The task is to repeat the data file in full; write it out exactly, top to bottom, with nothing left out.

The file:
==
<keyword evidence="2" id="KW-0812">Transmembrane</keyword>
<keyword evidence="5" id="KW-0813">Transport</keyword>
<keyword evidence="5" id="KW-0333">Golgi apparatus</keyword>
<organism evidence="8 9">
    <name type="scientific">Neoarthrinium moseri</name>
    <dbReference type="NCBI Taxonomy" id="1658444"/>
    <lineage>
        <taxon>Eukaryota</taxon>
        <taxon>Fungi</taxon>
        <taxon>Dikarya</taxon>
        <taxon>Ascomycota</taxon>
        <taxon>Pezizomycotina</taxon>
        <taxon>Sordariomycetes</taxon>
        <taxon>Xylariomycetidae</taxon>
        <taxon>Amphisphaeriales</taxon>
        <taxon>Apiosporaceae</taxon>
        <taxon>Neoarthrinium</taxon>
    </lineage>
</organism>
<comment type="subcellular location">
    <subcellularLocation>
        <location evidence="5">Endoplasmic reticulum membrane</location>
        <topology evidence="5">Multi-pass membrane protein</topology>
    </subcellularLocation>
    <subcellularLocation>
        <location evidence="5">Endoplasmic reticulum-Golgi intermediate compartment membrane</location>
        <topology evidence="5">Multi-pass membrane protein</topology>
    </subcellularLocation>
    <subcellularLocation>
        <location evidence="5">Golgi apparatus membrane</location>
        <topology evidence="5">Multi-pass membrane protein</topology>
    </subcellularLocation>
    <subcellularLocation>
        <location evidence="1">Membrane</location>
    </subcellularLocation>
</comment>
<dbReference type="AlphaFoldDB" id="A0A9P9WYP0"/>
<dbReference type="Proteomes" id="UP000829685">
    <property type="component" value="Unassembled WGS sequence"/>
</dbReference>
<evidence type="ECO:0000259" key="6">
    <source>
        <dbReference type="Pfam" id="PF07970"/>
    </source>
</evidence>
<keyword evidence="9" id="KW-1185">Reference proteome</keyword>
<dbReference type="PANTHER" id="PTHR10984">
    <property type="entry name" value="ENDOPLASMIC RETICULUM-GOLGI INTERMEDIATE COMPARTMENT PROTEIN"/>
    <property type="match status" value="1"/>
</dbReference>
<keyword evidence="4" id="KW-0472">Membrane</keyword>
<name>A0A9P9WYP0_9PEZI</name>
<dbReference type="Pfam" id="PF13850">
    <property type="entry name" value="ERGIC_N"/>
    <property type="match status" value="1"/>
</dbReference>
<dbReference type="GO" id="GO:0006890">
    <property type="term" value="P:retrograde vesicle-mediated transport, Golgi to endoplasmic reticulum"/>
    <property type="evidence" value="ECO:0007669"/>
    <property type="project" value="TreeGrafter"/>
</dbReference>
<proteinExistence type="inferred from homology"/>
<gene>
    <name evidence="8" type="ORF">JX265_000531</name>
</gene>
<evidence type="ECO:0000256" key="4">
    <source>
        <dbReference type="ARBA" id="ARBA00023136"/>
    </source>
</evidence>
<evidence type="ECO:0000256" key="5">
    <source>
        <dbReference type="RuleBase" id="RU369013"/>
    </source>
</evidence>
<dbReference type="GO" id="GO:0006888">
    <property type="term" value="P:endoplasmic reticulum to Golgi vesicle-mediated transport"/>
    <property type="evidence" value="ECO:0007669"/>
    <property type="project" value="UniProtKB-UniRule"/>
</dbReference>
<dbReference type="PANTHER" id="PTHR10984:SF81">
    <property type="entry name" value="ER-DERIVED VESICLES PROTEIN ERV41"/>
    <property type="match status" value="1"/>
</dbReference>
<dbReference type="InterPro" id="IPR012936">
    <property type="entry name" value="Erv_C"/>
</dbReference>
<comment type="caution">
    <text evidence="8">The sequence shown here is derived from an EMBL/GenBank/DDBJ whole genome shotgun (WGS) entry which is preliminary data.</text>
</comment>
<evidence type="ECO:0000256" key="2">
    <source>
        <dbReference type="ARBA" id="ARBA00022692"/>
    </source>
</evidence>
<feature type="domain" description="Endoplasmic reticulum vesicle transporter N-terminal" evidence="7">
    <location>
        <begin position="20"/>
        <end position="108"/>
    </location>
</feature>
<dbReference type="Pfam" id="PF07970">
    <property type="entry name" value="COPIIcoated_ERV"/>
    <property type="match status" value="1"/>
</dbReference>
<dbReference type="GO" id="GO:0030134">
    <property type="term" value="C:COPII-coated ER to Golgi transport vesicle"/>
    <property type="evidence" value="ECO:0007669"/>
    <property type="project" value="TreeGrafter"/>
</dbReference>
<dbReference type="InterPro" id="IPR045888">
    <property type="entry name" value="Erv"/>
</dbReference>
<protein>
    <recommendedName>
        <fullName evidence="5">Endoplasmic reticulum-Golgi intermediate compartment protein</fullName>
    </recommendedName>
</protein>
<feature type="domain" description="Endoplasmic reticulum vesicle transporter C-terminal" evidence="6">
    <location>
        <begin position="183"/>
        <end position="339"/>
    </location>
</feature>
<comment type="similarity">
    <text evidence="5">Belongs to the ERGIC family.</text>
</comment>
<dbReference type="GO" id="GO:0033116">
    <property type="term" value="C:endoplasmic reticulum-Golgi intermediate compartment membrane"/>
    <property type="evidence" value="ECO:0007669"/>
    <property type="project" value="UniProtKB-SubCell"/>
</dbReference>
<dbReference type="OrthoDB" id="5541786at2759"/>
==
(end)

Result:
<keyword evidence="2" id="KW-0812">Transmembrane</keyword>
<keyword evidence="5" id="KW-0813">Transport</keyword>
<keyword evidence="5" id="KW-0333">Golgi apparatus</keyword>
<organism evidence="8 9">
    <name type="scientific">Neoarthrinium moseri</name>
    <dbReference type="NCBI Taxonomy" id="1658444"/>
    <lineage>
        <taxon>Eukaryota</taxon>
        <taxon>Fungi</taxon>
        <taxon>Dikarya</taxon>
        <taxon>Ascomycota</taxon>
        <taxon>Pezizomycotina</taxon>
        <taxon>Sordariomycetes</taxon>
        <taxon>Xylariomycetidae</taxon>
        <taxon>Amphisphaeriales</taxon>
        <taxon>Apiosporaceae</taxon>
        <taxon>Neoarthrinium</taxon>
    </lineage>
</organism>
<comment type="subcellular location">
    <subcellularLocation>
        <location evidence="5">Endoplasmic reticulum membrane</location>
        <topology evidence="5">Multi-pass membrane protein</topology>
    </subcellularLocation>
    <subcellularLocation>
        <location evidence="5">Endoplasmic reticulum-Golgi intermediate compartment membrane</location>
        <topology evidence="5">Multi-pass membrane protein</topology>
    </subcellularLocation>
    <subcellularLocation>
        <location evidence="5">Golgi apparatus membrane</location>
        <topology evidence="5">Multi-pass membrane protein</topology>
    </subcellularLocation>
    <subcellularLocation>
        <location evidence="1">Membrane</location>
    </subcellularLocation>
</comment>
<dbReference type="AlphaFoldDB" id="A0A9P9WYP0"/>
<dbReference type="Proteomes" id="UP000829685">
    <property type="component" value="Unassembled WGS sequence"/>
</dbReference>
<evidence type="ECO:0000259" key="6">
    <source>
        <dbReference type="Pfam" id="PF07970"/>
    </source>
</evidence>
<keyword evidence="9" id="KW-1185">Reference proteome</keyword>
<dbReference type="PANTHER" id="PTHR10984">
    <property type="entry name" value="ENDOPLASMIC RETICULUM-GOLGI INTERMEDIATE COMPARTMENT PROTEIN"/>
    <property type="match status" value="1"/>
</dbReference>
<keyword evidence="4" id="KW-0472">Membrane</keyword>
<name>A0A9P9WYP0_9PEZI</name>
<dbReference type="Pfam" id="PF13850">
    <property type="entry name" value="ERGIC_N"/>
    <property type="match status" value="1"/>
</dbReference>
<dbReference type="GO" id="GO:0006890">
    <property type="term" value="P:retrograde vesicle-mediated transport, Golgi to endoplasmic reticulum"/>
    <property type="evidence" value="ECO:0007669"/>
    <property type="project" value="TreeGrafter"/>
</dbReference>
<proteinExistence type="inferred from homology"/>
<gene>
    <name evidence="8" type="ORF">JX265_000531</name>
</gene>
<evidence type="ECO:0000256" key="4">
    <source>
        <dbReference type="ARBA" id="ARBA00023136"/>
    </source>
</evidence>
<evidence type="ECO:0000256" key="5">
    <source>
        <dbReference type="RuleBase" id="RU369013"/>
    </source>
</evidence>
<dbReference type="GO" id="GO:0006888">
    <property type="term" value="P:endoplasmic reticulum to Golgi vesicle-mediated transport"/>
    <property type="evidence" value="ECO:0007669"/>
    <property type="project" value="UniProtKB-UniRule"/>
</dbReference>
<dbReference type="PANTHER" id="PTHR10984:SF81">
    <property type="entry name" value="ER-DERIVED VESICLES PROTEIN ERV41"/>
    <property type="match status" value="1"/>
</dbReference>
<dbReference type="InterPro" id="IPR012936">
    <property type="entry name" value="Erv_C"/>
</dbReference>
<comment type="caution">
    <text evidence="8">The sequence shown here is derived from an EMBL/GenBank/DDBJ whole genome shotgun (WGS) entry which is preliminary data.</text>
</comment>
<evidence type="ECO:0000256" key="2">
    <source>
        <dbReference type="ARBA" id="ARBA00022692"/>
    </source>
</evidence>
<feature type="domain" description="Endoplasmic reticulum vesicle transporter N-terminal" evidence="7">
    <location>
        <begin position="20"/>
        <end position="108"/>
    </location>
</feature>
<dbReference type="Pfam" id="PF07970">
    <property type="entry name" value="COPIIcoated_ERV"/>
    <property type="match status" value="1"/>
</dbReference>
<dbReference type="GO" id="GO:0030134">
    <property type="term" value="C:COPII-coated ER to Golgi transport vesicle"/>
    <property type="evidence" value="ECO:0007669"/>
    <property type="project" value="TreeGrafter"/>
</dbReference>
<dbReference type="InterPro" id="IPR045888">
    <property type="entry name" value="Erv"/>
</dbReference>
<protein>
    <recommendedName>
        <fullName evidence="5">Endoplasmic reticulum-Golgi intermediate compartment protein</fullName>
    </recommendedName>
</protein>
<feature type="domain" description="Endoplasmic reticulum vesicle transporter C-terminal" evidence="6">
    <location>
        <begin position="183"/>
        <end position="339"/>
    </location>
</feature>
<comment type="similarity">
    <text evidence="5">Belongs to the ERGIC family.</text>
</comment>
<dbReference type="GO" id="GO:0033116">
    <property type="term" value="C:endoplasmic reticulum-Golgi intermediate compartment membrane"/>
    <property type="evidence" value="ECO:0007669"/>
    <property type="project" value="UniProtKB-SubCell"/>
</dbReference>
<dbReference type="OrthoDB" id="5541786at2759"/>